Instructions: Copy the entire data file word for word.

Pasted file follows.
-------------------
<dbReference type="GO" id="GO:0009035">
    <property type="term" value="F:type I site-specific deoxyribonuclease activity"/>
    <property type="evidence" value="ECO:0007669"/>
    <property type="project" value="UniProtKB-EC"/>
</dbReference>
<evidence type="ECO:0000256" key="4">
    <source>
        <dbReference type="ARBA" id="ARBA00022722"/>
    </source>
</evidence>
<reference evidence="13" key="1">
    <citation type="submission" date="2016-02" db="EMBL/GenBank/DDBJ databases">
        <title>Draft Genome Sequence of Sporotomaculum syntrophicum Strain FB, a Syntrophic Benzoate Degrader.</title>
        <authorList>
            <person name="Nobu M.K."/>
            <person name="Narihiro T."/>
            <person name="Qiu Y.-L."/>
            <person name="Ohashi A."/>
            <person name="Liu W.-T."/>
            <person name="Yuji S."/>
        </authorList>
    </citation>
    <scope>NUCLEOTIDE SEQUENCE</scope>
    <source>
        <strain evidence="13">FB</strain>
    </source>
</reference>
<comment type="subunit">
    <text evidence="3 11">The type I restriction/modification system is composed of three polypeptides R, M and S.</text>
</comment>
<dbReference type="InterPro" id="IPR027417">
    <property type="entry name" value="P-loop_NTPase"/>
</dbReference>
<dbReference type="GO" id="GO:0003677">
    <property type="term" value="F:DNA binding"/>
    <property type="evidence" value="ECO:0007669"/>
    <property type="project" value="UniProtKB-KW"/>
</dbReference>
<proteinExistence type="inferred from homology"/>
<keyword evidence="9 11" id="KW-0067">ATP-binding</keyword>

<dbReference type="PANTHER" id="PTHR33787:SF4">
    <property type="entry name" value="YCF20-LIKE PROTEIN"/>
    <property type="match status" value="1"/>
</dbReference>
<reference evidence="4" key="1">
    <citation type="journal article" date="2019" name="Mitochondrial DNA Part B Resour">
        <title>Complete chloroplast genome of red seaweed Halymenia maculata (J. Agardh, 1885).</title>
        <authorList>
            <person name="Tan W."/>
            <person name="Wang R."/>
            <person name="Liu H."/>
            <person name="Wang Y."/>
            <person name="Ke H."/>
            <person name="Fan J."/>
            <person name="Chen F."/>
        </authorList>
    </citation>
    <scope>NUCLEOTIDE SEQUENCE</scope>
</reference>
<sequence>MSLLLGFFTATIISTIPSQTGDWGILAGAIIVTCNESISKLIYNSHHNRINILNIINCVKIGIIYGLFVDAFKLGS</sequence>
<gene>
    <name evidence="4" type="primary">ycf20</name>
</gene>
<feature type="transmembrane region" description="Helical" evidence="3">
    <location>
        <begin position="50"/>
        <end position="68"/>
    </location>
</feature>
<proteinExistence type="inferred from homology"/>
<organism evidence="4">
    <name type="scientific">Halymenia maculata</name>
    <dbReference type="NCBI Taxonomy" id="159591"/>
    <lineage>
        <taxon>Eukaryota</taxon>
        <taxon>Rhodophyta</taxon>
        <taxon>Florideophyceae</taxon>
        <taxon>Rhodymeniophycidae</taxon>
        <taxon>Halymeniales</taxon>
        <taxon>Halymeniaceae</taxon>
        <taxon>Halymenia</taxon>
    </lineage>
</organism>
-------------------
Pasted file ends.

<dbReference type="GO" id="GO:0009035">
    <property type="term" value="F:type I site-specific deoxyribonuclease activity"/>
    <property type="evidence" value="ECO:0007669"/>
    <property type="project" value="UniProtKB-EC"/>
</dbReference>
<evidence type="ECO:0000256" key="4">
    <source>
        <dbReference type="ARBA" id="ARBA00022722"/>
    </source>
</evidence>
<reference evidence="13" key="1">
    <citation type="submission" date="2016-02" db="EMBL/GenBank/DDBJ databases">
        <title>Draft Genome Sequence of Sporotomaculum syntrophicum Strain FB, a Syntrophic Benzoate Degrader.</title>
        <authorList>
            <person name="Nobu M.K."/>
            <person name="Narihiro T."/>
            <person name="Qiu Y.-L."/>
            <person name="Ohashi A."/>
            <person name="Liu W.-T."/>
            <person name="Yuji S."/>
        </authorList>
    </citation>
    <scope>NUCLEOTIDE SEQUENCE</scope>
    <source>
        <strain evidence="13">FB</strain>
    </source>
</reference>
<comment type="subunit">
    <text evidence="3 11">The type I restriction/modification system is composed of three polypeptides R, M and S.</text>
</comment>
<dbReference type="InterPro" id="IPR027417">
    <property type="entry name" value="P-loop_NTPase"/>
</dbReference>
<dbReference type="GO" id="GO:0003677">
    <property type="term" value="F:DNA binding"/>
    <property type="evidence" value="ECO:0007669"/>
    <property type="project" value="UniProtKB-KW"/>
</dbReference>
<proteinExistence type="inferred from homology"/>
<keyword evidence="9 11" id="KW-0067">ATP-binding</keyword>

<dbReference type="PANTHER" id="PTHR33787:SF4">
    <property type="entry name" value="YCF20-LIKE PROTEIN"/>
    <property type="match status" value="1"/>
</dbReference>
<reference evidence="4" key="1">
    <citation type="journal article" date="2019" name="Mitochondrial DNA Part B Resour">
        <title>Complete chloroplast genome of red seaweed Halymenia maculata (J. Agardh, 1885).</title>
        <authorList>
            <person name="Tan W."/>
            <person name="Wang R."/>
            <person name="Liu H."/>
            <person name="Wang Y."/>
            <person name="Ke H."/>
            <person name="Fan J."/>
            <person name="Chen F."/>
        </authorList>
    </citation>
    <scope>NUCLEOTIDE SEQUENCE</scope>
</reference>
<sequence>MSLLLGFFTATIISTIPSQTGDWGILAGAIIVTCNESISKLIYNSHHNRINILNIINCVKIGIIYGLFVDAFKLGS</sequence>
<gene>
    <name evidence="4" type="primary">ycf20</name>
</gene>
<feature type="transmembrane region" description="Helical" evidence="3">
    <location>
        <begin position="50"/>
        <end position="68"/>
    </location>
</feature>
<proteinExistence type="inferred from homology"/>
<organism evidence="4">
    <name type="scientific">Halymenia maculata</name>
    <dbReference type="NCBI Taxonomy" id="159591"/>
    <lineage>
        <taxon>Eukaryota</taxon>
        <taxon>Rhodophyta</taxon>
        <taxon>Florideophyceae</taxon>
        <taxon>Rhodymeniophycidae</taxon>
        <taxon>Halymeniales</taxon>
        <taxon>Halymeniaceae</taxon>
        <taxon>Halymenia</taxon>
    </lineage>
</organism>